Bad doctors by the dozen

Who are these doctors accused of administering steroids, admittedly afraid of police raids, and yet running successful practices?

Asifa, a frail woman in her mid-20s, recently resumed her job after taking a week off. She works as a house maid in Lahore and regularly experiences palpitations and severe weakness. But instead of a prolonged treatment, she prefers quick doses of “energy waves” through injections, from a small, nondescript clinic near Cavalry Ground.

“After the doctor gives me a course of three injections, I feel completely revived,” says Asifa breathlessly. She remains out of breath through the conversation. “But since I work day and night, and raise three children of my own, I need the treatment every month or two. My employer took me for a blood test, which showed that I have an iron deficiency. She even gave me multi-vitamin tablets. But sometimes I forget to take them”. And so, to cope with her rigorous routine, Asifa depends on taaqat kay teekay (energy boost injections) from her local doctor.

These quick fixes are one the few ways people like Asifa are able to find temporary medical relief without visiting state health care centres, which despite being affordable are time and effort consuming. But some experts eye such sudden energy boost injections with suspicion, fearing that they may include steroids.

“Steroids have an immediate effect, which is why patients who take them are instantly pleased,” explains Dr Areeba Farrukh, a Pediatric Resident at National Institute of Child Health (NICH) in Karachi. “But patients are only made aware of the ease, not the side effects of steroids. Continuous use of steroids may cause obesity, stunted growth, hair loss and a harmful impact on all the systems of the body,” warns Dr Farrukh.

To confirm whether Asifa was administered a steroid injection, Soch Writing contacted Asifa’s doctor, but he was persistently ‘unavailable’.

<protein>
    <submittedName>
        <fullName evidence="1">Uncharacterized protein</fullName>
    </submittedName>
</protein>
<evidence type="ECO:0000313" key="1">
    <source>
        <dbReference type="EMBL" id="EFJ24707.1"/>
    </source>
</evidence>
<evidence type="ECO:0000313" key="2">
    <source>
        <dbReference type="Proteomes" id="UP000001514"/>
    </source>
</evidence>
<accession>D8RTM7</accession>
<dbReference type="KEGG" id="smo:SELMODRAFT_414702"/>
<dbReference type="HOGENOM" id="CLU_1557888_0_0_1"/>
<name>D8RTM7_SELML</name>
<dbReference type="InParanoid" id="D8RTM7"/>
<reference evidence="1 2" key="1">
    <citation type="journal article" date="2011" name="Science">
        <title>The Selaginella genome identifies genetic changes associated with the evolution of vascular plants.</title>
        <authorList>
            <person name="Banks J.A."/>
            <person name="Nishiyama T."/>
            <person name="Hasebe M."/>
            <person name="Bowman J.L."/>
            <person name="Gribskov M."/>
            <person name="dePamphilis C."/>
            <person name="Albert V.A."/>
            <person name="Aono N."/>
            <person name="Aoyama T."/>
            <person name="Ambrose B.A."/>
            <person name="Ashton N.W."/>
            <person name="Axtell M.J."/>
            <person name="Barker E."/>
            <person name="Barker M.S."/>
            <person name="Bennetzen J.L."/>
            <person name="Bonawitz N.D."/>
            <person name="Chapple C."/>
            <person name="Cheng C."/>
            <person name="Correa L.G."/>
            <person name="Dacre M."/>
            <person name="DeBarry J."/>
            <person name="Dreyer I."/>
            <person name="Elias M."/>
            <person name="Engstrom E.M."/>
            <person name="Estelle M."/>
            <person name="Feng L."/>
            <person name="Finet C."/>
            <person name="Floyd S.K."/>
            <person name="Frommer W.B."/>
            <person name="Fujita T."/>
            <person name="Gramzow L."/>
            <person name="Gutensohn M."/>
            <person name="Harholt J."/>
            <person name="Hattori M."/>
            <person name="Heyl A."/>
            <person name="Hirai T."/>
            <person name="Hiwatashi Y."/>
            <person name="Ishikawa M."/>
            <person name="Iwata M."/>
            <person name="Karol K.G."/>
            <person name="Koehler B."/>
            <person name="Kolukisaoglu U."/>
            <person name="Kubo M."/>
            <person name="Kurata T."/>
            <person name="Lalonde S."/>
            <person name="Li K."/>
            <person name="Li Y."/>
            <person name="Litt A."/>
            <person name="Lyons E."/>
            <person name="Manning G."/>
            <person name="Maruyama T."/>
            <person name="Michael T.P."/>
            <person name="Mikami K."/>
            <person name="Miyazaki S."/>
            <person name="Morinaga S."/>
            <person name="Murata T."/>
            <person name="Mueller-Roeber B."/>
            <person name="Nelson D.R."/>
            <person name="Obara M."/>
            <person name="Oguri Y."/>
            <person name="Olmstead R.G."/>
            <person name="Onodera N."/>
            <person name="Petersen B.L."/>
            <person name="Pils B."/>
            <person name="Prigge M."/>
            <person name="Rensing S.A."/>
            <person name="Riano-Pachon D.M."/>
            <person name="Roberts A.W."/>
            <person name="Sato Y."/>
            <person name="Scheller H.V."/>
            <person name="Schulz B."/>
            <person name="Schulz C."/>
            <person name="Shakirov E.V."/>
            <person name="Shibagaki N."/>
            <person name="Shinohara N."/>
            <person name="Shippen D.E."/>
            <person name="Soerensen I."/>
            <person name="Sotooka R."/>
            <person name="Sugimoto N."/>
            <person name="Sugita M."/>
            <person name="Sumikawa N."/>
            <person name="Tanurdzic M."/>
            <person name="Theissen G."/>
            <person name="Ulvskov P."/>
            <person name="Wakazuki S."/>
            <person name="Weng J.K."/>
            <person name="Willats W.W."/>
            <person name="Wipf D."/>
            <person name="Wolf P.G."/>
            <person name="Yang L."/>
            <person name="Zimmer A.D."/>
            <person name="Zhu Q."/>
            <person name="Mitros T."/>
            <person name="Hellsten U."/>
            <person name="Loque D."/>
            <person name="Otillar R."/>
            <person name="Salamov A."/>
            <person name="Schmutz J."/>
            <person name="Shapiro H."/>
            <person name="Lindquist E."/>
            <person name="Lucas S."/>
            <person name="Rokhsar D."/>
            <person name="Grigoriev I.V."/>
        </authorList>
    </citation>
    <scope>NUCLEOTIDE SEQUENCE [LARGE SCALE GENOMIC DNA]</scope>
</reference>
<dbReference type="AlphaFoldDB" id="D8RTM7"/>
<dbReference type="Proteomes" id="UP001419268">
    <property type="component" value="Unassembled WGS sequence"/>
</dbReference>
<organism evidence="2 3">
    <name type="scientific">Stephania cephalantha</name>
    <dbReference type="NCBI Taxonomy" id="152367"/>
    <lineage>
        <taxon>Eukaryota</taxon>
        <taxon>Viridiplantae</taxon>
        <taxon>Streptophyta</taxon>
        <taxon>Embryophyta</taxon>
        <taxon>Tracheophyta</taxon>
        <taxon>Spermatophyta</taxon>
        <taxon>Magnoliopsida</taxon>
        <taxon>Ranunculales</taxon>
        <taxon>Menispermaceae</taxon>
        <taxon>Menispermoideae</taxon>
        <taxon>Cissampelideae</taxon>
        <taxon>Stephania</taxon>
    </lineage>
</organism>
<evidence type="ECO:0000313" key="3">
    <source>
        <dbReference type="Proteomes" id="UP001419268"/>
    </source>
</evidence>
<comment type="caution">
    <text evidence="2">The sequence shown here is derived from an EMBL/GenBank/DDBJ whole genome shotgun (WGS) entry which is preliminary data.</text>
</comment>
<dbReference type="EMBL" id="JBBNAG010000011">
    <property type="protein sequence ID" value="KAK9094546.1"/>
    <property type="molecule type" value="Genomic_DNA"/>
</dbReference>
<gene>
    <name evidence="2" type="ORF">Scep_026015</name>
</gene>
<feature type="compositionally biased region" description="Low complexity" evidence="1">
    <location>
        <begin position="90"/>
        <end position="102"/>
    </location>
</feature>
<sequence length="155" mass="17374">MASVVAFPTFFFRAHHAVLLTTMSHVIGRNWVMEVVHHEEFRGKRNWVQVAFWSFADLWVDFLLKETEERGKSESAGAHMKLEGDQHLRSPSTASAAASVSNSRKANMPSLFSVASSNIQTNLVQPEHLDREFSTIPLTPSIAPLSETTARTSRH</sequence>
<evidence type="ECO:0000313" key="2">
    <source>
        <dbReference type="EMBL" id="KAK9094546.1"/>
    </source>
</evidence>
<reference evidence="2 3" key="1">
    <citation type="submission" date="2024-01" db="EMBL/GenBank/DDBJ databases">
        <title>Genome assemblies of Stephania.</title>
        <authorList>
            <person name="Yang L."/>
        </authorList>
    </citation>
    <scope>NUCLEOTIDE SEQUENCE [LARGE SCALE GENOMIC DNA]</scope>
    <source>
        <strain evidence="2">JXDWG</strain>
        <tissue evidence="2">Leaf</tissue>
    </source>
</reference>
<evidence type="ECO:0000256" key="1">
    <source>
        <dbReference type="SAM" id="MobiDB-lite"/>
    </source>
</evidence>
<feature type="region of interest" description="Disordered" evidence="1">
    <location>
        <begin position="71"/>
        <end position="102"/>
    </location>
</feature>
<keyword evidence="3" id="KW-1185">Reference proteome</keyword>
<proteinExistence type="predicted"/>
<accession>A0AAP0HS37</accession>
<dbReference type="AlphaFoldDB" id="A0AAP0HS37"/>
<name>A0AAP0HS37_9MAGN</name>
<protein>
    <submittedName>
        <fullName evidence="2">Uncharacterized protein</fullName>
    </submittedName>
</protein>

Another doctor, who runs a similar, small, private clinic in Cavalry Ground, Lahore, also politely refused to comment. He complained that whenever he answered journalists’ queries, these interviews were followed by police raids due to an alleged complaint of unhygienic conditions or some other pretext. But despite his frank admission of past police action, his clinic is operational, with a long queue of patients waiting for their turns.

According to the World Bank, the average value for Pakistan between 2000 to 2016 in terms of health spending as a percentage of Gross Domestic Product, was a mere 2.69 per cent.

So who are these doctors allegedly administering steroids, afraid of police raids, and yet running successful practices?

“Such doctors, if qualified, are mostly holding only an MBBS degree with no specialisation and yet, instead of referring special cases like that of dermatology or paediatrics to specialists, handle the patients themselves,” says Dr Areeba Farrukh.

In simpler words, medical graduates with minimum or even no experience of serving with a reputed, senior doctor, or graduates practicing without a medical registration would be included in the list of unqualified doctors. In Pakistan, to pursue his or her own medical practice, a person needs to acquire a license of Registered Medical Practitioner from the Pakistan Medical and Dental Council (PMDC).